One corner of the economy that remains a constant throughout the many fluctuations and changes in business, industry, and society, is education. Education is federally mandated for young people through the age of sixteen, and is the most popular choice for students past that age as well. As such, the population will always require teachers certified to instruct students from the earliest stages of development in pre-school through the later stages of beginning adulthood. Majoring in education is a choice not to be made lightly, but a secure decision that comes with many opportunities to affect the youth of today and tomorrow, who in turn will reflect values learned in school onto their adult lives.
Options for Education Majors
Because students require such different methods of education from their early years through their teen years, teachers require different educations themselves in order to instruct on these levels. While each state varies in their guidelines for certification, there are typically a few different paths you can take as an education student, depending on which age group and/or subject you would like to teach. Majors such as family and youth studies open the door for pre-school teachers; many programs tailored to potential pre-school and kindergarten teachers exist as well. Elementary education is a major in and of itself, and leads the student to certification to teach kindergarten through 6th grade, or sometimes 8th, depending on the school and the state. In order to teach a high school subject such as English or science, students will need to become certified as secondary education teachers (6-12th grade), as well as master their subject of choice. Certain teachers of special subjects such as art, music, health and physical education, and special education typically receive certification for all grades and are not restricted to a certain age group or level of schooling, though they may choose to work in one based on preference.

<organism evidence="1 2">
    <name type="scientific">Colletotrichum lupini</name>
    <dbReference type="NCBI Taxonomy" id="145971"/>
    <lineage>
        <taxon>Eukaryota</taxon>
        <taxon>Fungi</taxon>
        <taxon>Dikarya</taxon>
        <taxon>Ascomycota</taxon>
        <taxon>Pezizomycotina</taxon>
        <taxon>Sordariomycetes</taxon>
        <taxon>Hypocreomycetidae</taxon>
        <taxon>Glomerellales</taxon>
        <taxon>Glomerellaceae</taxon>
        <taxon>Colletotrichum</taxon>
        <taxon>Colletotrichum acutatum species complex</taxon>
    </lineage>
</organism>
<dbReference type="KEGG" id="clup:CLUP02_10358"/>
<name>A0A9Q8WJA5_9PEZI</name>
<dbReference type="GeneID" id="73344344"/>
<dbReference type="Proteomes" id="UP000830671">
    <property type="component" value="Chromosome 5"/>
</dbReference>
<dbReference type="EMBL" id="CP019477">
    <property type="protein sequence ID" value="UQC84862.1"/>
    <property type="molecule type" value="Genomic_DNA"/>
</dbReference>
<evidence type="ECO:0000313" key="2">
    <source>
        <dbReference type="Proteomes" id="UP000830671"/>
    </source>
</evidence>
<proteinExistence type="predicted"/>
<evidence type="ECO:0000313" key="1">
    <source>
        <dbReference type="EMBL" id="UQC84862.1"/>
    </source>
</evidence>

Education Programs in College
The core of education programs vary from school to school and from certification level to certification level. What you can consistently expect from an education program is to learn methods, practices, guidelines and regulations in state and federal boards of education, and how to, well, be a teacher. You will uncover educational theories, the psychology of students, foundations of education in history, and best practices for classroom management, understanding and applying curriculum, how to create lesson plans, and what is expected of you as a professional. Because no lecture or slideshow can prepare you for all the issues that can arise in your classroom, you can expect to spend a significant amount of time in local schools, observing faculty and staff, and student teaching under the supervision of a veteran teacher.
Not all education programs are created equal, so it’s best to do some research into the schools you are considering and their programs. It’s also important to be sure you’re selecting the best age group and certification area for your skills, interests, and personality type.